Slade says, "What brings you here? is a comparative study that examines both the positive and negative changes in rural New Zealand. Why does one town decline while another prospers? Using photography, statistics and interviews this body of work explores differences and consequences of change for two towns (Waverley and Shannon)...These images of rural New Zealand highlight change. They remind us where we have come from as a country and of our identity as New Zealanders."

In contrast, Translating a silent language is a series of photographs made in 2016 in which the chosen subjects were photographed in urban environments under the direction of Slade and the constructed scenes were captured using a high-end digital camera. Both show the artist's versatility.




(C) All images Thomas Slade

Until 15 May
Photospace
1st floor, 37 Courtenay Place
Wellington New Zealand

Grants:

Getty Grants - 5 Grants of US$10,000

Past winner Kirsten Luce

Five photojournalists will be selected to receive grants that will aid in funding projects of personal and journalistic significance. This year the judges are: Alice Gabriner (TIME), Chelsea Matiash, (The Intercept), Thomas Simonetti (Washington Post), Damon Winter (New York Times) and Jean-Francois Leroy (Visa Pour l’Image). Applications close May 15. Apply here. 


W. Eugene Smith Grant in Humanistic Photography
2016 Recipient was Justyna Mielnikiewicz

Annually the W. Eugene Smith grant awards a photographer “who has demonstrated an exemplary commitment to documenting the human condition in the spirit of Smith’s concerned photography and dedicated compassion.” This year the grant has been increased to US$35,000 and entries close on May 31. Click here for details.

Last year’s recipient was Justyna Mielnikiewicz for her project A Diverging Frontier, which she says, “explores borders as ever-changing spheres of influence that overlap physical borders marked on the map. It documents life on the frontier of Europe, and delves into the symbolic meanings and reconstructed historical narratives of these borderlands, which contribute to the formation of national identity and shaping the images of the neighboring countries”.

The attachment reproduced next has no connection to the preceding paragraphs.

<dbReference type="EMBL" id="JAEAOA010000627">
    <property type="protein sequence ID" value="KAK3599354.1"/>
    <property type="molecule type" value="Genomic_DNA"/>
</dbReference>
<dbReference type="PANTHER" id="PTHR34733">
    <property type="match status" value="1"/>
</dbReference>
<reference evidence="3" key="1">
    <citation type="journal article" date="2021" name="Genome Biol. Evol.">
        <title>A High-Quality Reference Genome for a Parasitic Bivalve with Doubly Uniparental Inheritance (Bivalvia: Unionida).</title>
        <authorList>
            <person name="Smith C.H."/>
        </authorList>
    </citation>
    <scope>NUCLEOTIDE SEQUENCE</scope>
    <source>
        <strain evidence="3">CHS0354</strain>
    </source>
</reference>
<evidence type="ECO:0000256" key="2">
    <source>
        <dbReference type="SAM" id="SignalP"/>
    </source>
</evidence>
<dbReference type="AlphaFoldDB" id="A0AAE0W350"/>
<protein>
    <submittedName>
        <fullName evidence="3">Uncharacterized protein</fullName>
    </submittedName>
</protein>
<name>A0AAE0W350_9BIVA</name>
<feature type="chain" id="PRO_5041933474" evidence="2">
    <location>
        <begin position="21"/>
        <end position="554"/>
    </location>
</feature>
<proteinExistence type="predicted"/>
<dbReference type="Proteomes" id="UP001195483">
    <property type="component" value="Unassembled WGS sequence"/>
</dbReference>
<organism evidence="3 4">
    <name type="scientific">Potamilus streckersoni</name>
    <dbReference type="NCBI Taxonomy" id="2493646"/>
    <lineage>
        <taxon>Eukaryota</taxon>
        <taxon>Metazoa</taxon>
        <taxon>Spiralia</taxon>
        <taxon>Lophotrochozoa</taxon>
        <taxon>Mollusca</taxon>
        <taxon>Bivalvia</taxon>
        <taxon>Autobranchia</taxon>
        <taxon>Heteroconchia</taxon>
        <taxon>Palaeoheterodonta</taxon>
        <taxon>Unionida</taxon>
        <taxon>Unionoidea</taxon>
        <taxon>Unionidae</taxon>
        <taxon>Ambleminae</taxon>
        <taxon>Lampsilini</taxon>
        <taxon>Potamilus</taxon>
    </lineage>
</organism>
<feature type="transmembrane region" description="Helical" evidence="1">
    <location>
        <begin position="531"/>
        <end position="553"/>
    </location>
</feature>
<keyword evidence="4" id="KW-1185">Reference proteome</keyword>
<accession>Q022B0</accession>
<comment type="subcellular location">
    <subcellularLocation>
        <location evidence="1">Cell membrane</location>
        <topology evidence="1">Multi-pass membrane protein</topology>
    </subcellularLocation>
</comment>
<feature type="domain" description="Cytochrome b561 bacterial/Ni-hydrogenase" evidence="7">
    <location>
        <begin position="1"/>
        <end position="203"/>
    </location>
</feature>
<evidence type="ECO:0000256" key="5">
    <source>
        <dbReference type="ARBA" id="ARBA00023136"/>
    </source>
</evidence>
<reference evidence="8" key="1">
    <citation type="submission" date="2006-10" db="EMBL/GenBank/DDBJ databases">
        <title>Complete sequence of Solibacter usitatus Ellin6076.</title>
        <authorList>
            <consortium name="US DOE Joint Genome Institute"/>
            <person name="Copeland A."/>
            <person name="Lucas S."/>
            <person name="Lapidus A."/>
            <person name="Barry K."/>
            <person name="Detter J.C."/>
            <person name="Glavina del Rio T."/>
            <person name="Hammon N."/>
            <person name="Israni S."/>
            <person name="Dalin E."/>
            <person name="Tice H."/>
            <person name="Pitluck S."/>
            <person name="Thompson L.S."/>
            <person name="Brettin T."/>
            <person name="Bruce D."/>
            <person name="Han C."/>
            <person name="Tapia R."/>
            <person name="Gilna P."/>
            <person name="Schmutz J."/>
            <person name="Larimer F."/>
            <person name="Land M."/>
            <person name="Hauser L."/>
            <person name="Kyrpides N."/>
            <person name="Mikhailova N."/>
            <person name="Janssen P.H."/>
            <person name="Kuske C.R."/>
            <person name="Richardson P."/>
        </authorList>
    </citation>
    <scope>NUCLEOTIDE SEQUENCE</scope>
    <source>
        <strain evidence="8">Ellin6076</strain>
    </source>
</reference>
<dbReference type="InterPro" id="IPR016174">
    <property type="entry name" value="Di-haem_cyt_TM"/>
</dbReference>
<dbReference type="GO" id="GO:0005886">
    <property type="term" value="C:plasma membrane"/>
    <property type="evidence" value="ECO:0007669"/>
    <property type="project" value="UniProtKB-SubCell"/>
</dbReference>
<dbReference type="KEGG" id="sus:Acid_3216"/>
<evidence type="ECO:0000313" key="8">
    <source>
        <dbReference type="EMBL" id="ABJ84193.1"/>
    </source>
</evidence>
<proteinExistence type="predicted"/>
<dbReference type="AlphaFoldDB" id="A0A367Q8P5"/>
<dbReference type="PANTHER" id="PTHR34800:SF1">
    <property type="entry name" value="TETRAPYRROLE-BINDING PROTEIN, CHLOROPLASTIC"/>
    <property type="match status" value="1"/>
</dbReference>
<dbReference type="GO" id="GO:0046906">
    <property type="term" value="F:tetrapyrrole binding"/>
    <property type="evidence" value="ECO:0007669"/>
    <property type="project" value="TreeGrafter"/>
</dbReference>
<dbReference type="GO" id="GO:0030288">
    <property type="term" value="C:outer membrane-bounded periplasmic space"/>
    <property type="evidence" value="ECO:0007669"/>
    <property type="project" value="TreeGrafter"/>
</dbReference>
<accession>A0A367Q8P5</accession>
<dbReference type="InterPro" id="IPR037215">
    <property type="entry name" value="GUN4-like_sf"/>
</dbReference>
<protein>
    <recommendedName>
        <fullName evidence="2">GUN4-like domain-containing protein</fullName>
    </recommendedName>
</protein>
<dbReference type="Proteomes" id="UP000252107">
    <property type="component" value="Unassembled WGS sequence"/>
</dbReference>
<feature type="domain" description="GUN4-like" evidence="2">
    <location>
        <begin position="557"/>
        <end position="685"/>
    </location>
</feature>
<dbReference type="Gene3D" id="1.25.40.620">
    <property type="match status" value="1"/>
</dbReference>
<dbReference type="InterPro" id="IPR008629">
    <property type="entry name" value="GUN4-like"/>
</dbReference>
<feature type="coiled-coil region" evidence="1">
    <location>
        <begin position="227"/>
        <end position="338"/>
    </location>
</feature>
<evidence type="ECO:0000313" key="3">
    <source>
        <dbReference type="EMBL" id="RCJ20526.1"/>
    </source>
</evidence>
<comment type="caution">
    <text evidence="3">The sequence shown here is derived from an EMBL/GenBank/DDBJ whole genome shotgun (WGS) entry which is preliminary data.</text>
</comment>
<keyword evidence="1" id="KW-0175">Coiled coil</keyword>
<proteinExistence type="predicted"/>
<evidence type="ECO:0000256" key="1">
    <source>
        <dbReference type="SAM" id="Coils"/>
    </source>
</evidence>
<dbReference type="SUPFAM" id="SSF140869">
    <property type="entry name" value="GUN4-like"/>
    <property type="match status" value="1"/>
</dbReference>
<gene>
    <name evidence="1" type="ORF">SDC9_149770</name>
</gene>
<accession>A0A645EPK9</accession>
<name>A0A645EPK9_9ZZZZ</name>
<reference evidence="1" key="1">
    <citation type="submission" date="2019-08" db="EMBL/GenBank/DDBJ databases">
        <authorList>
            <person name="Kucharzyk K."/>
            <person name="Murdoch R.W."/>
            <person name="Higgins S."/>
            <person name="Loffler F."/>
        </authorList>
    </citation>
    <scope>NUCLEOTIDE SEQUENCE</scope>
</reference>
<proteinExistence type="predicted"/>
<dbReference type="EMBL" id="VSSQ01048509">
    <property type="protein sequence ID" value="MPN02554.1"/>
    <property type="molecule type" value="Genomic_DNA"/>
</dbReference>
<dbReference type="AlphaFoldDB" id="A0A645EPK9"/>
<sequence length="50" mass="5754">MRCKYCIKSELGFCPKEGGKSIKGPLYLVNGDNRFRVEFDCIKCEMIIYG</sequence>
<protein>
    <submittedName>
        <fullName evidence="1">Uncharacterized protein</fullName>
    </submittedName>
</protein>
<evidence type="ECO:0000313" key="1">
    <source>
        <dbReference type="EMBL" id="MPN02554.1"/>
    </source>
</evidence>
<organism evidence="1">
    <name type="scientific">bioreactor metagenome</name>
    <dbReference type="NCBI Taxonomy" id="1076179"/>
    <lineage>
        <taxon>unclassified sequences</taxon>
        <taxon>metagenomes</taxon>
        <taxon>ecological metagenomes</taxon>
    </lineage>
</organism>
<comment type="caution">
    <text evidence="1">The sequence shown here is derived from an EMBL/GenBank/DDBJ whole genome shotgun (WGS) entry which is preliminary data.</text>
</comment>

Festival:
Indian Photography Festival - Hyderabad



The Indian Photography Festival - Hyderabad invites photographers from all over the world to submit for the 2017 exhibition program. The festival runs from 21 September to 8 October. To find out more visit the website

April 07, 2017

Photojournalism Now: Friday Round Up - 7th April, 2017

This week on Photojournalism Now: Friday Round Up - the Photographic Emotion festival is on in France until 30 April plus some great weekend reading. Next week I'm taking a break for the Easter holiday, so there won't be an edition of Friday Round Up, but I'll see you back here on 21st April.

Festival:
Photographic Emotion - Angouleme, France


I always enjoy featuring lesser known festivals, especially those from Europe where there seems to be such a vibrant photographic community. This week it's the Photographic Emotion festival held in the south-western French commune of Angouleme and the surrounding area of the Charente. Angouleme is not far from Bordeaux, a lovely part of France for which I have fond memories, not just of the great red wine!

This year the festival features three guest photographers: Warren Saré, Jean-Daniel Guillou and Jean-Michel Leligny who have been selected to represent a facet of the theme ‘History and Short Stories’. Plus 21 photographers have been chosen to exhibit from the open call: Bruno Mercier, Michel Claverie, Paul-Emile Objar, Brigitte Manoukian, Christophe Hargoues, Jean-Charles Dehedin, Anne-Lore Mesnages, Arnaud Hubas, Louis Oke Agbo, Arnaud Makalou, Baudouin Mouanda, Cushmok, Nicolas Auvray, Amaral and Barthes, Irina Sovkine, JL Aubert, Anna Bambou, Jean-Michel Delage, Emilie Masson and Sébastien Pageot.

These are my picks:

(C) Bruno Mercier

(C) Bruno Mercier

(C) Arnaud Hubas

(C) Cushmok

(C) Cushmok

(C) Michel Claverie

(C) Michel Claverie
(C) Anna Bambou

(C) Anna Bambou

(C) JL Aubert


(C) JL Aubert

Until 30 April  

Some interesting weekend reading/viewing:

Times-Standard: Photographer researches the earliest women in her field
TIME: Nordic Noir: Fleeing the Darkness in Scandinavia